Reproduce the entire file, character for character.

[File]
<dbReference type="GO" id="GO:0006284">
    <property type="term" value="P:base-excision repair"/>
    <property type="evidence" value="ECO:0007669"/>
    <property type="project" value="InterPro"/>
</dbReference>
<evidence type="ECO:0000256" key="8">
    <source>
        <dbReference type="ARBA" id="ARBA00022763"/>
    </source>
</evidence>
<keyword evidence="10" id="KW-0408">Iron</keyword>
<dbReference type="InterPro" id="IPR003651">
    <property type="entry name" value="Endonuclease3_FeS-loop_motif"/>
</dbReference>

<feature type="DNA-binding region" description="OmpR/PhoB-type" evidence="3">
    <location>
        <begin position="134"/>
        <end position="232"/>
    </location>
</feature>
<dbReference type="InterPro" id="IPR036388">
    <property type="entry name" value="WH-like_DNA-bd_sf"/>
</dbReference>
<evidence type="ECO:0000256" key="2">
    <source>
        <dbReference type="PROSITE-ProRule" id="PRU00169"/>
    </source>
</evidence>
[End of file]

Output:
<dbReference type="GO" id="GO:0006284">
    <property type="term" value="P:base-excision repair"/>
    <property type="evidence" value="ECO:0007669"/>
    <property type="project" value="InterPro"/>
</dbReference>
<evidence type="ECO:0000256" key="8">
    <source>
        <dbReference type="ARBA" id="ARBA00022763"/>
    </source>
</evidence>
<keyword evidence="10" id="KW-0408">Iron</keyword>
<dbReference type="InterPro" id="IPR003651">
    <property type="entry name" value="Endonuclease3_FeS-loop_motif"/>
</dbReference>

<feature type="DNA-binding region" description="OmpR/PhoB-type" evidence="3">
    <location>
        <begin position="134"/>
        <end position="232"/>
    </location>
</feature>
<dbReference type="InterPro" id="IPR036388">
    <property type="entry name" value="WH-like_DNA-bd_sf"/>
</dbReference>
<evidence type="ECO:0000256" key="2">
    <source>
        <dbReference type="PROSITE-ProRule" id="PRU00169"/>
    </source>
</evidence>